‘In Nature’s Hand’
Heligan then lent a supportive hand in a different way to local university students Jasmine Fassenfelt and Rebecca Knight, who created a captivating new art installation for the gardens.
Explaining how ‘In Nature’s Hand’ came to life, Laura said, “Jasmine bravely got in touch to see if there was any chance of creating something for Heligan as her final piece for her university project. She has a love of nature and finds a lot of inspiration from the great outdoors, so instantly Heligan connected with that. We’re always keen to support Cornish locals, the arts, and young people.”
“We’re always keen to support Cornish locals, the arts, and young people.”
Ideas for the sculpture centred on celebrating the G7 Summit being held Cornwall, or to give a message from the community about its feelings towards issues that the world leaders were going to discuss.
“The girls came back with four really lovely, creative ideas – all of which we could have gone with to be honest! – but the one that the Heligan team instantly loved was this wicker hand. It’s sat within nature but also doubles up as a place to then sit within nature. It’s a lovely, additional sculpture to our landscape at a time when people are thinking about the political side and the impact it has on the environment, but also about how nature impacts on us and our own wellbeing.”
After almost 400 hours of hard work, the new artwork was placed in the ancient woodlands of the Lost Valley. “It’s lovely to be supporting people at the start of their career who are doing great work, but the end result has also fitted in beautifully alongside the landscape and other sculptures in the gardens,” Laura said.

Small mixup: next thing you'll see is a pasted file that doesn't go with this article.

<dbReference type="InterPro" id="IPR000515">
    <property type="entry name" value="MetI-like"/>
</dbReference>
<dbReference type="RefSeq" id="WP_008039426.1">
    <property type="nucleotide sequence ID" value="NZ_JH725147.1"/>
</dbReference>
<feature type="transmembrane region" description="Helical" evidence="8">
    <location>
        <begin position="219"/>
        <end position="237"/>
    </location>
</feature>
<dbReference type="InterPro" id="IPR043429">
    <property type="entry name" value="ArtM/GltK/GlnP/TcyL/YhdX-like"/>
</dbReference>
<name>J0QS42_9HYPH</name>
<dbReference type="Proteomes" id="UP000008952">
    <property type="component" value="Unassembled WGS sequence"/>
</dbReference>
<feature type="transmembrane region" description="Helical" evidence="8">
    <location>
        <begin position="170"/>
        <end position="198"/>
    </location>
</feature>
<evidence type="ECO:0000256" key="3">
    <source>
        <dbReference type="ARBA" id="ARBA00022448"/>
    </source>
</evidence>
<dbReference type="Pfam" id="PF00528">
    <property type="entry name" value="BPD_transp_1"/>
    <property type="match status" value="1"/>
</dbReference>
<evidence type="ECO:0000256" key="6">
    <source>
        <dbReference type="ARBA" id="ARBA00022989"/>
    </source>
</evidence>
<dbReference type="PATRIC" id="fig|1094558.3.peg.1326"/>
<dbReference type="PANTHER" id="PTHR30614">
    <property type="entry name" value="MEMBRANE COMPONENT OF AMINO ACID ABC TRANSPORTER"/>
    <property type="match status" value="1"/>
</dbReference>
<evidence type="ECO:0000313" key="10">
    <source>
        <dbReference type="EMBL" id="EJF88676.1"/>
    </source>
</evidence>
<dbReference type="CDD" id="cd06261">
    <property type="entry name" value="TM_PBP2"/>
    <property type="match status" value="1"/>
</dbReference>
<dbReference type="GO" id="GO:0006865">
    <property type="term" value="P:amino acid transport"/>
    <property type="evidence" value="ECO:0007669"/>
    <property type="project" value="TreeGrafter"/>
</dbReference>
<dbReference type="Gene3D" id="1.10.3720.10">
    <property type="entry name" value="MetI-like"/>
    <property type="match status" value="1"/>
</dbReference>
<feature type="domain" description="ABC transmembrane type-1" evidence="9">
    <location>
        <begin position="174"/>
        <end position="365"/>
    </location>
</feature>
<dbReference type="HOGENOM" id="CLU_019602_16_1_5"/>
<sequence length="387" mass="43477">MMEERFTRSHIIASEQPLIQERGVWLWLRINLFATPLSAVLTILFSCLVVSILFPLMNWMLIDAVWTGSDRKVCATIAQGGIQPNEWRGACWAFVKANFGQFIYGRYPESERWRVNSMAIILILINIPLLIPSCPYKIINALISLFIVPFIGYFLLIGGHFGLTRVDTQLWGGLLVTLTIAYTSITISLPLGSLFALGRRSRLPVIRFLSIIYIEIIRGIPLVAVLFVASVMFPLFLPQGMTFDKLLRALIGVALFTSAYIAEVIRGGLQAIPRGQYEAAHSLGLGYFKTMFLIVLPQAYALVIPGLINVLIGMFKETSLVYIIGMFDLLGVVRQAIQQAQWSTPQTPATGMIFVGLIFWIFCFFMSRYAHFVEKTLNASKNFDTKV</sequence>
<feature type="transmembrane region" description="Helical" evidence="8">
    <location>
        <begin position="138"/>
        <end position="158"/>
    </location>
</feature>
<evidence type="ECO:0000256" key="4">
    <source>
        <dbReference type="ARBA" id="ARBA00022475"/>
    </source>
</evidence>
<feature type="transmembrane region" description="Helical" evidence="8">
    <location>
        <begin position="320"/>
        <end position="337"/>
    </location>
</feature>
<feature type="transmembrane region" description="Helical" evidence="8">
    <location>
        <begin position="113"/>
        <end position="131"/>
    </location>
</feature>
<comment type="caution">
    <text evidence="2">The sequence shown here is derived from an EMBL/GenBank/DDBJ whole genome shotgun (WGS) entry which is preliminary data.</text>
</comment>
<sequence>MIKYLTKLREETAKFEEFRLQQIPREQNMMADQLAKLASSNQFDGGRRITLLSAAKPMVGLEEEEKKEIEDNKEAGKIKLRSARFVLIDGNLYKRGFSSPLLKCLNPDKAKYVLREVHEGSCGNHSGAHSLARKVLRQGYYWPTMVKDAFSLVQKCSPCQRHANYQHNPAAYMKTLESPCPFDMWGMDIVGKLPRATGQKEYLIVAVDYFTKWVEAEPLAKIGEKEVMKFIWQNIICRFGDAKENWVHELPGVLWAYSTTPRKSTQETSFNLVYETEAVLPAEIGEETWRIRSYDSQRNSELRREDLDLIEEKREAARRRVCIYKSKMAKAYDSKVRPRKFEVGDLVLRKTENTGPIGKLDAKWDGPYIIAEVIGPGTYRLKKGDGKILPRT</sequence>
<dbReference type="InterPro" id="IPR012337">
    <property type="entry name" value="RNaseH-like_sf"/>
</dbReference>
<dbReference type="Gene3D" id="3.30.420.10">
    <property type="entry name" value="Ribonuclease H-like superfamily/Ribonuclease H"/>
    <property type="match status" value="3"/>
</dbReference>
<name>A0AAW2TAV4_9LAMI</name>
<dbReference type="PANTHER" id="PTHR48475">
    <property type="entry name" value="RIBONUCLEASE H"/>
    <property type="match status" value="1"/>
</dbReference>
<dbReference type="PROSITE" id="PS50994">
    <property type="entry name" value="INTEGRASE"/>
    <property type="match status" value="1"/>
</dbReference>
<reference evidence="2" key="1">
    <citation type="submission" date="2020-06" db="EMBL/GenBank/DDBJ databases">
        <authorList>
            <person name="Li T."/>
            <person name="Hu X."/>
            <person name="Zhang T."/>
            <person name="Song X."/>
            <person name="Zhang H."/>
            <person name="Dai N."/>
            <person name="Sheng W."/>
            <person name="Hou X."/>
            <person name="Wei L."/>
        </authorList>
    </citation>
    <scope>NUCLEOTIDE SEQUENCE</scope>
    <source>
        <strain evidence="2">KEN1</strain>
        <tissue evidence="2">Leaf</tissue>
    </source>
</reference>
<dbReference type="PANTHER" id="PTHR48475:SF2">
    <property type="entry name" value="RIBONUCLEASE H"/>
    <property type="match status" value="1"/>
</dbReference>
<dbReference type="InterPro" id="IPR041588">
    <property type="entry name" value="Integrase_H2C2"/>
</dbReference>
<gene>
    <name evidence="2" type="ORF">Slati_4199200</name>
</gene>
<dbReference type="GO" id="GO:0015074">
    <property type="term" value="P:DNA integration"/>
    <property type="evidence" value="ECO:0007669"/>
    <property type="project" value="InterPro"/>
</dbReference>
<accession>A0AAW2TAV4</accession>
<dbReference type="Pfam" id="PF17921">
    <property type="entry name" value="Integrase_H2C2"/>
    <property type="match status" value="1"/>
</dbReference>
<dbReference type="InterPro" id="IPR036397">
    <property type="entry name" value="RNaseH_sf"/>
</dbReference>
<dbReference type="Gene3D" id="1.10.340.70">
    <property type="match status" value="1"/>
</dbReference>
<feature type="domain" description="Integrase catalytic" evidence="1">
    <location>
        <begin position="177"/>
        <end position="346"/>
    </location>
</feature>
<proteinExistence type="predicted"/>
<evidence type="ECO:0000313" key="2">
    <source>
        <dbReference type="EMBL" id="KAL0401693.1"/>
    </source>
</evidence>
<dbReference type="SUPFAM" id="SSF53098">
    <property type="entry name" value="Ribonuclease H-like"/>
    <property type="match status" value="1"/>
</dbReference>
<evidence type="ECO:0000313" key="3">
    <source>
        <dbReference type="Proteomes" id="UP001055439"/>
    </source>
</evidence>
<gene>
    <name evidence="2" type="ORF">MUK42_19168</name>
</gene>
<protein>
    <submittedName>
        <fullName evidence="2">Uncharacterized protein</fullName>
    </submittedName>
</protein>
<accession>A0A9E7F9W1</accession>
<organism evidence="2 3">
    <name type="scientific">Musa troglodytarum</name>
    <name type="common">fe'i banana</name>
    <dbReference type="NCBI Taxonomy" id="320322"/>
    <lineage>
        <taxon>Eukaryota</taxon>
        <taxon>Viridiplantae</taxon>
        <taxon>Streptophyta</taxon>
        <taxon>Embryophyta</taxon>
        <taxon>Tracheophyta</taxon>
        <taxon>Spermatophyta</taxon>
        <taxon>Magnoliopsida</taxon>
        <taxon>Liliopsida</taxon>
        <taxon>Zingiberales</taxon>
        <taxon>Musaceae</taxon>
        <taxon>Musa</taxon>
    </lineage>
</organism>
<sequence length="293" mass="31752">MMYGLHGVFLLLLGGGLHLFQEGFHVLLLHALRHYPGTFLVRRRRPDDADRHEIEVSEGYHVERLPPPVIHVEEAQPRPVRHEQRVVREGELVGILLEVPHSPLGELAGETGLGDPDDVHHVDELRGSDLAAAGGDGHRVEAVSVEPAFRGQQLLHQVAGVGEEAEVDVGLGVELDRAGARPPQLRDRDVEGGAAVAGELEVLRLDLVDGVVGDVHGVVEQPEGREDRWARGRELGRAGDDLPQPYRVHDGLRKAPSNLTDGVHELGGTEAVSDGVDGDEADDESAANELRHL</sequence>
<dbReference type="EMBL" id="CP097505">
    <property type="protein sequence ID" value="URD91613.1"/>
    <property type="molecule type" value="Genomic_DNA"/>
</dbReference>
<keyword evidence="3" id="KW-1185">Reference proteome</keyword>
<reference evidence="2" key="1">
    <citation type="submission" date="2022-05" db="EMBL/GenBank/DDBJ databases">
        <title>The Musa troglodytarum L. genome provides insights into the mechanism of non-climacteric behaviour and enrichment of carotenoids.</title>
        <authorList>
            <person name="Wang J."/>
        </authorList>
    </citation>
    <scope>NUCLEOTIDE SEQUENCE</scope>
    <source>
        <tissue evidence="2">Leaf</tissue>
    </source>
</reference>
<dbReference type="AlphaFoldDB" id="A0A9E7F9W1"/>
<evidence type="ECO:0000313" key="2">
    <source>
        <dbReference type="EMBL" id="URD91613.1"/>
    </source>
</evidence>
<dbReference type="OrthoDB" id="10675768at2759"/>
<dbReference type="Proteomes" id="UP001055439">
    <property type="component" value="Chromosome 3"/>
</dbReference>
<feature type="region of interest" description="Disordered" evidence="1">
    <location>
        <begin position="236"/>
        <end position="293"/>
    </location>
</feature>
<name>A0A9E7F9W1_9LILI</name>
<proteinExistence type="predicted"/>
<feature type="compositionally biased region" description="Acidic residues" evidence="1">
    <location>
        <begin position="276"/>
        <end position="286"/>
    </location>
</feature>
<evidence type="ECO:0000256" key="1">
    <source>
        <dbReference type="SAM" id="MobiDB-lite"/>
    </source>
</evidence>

Reflecting on the year that was like no other, Laura added, “We have a place in the heart of our community. One of the most important things for us at Heligan, and one of the reasons behind the restorations in the first place, was to celebrate the people who worked with their hands and worked the land, the gardeners who went off to war and didn’t come back, the people who had those traditional farming and gardening skills. That’s what we celebrate here – the things that had been lost before that are vital for our future.
It’s really important to connect with our community about those messages and for them to feel inspired by that, and to learn and observe things in a different way. Land management and growing has become far more commercial these days, so it’s really important to be a place that does things differently and teaches people along the way. We’re right within a community that’s supported the restorations since day one, so we’re very connected to our local people and they’re a part of who we are. We simply kept going – with the help of our local community – and the estate now looks better than ever before.”
“That’s what we celebrate here – the things that had been lost before that are vital for our future.”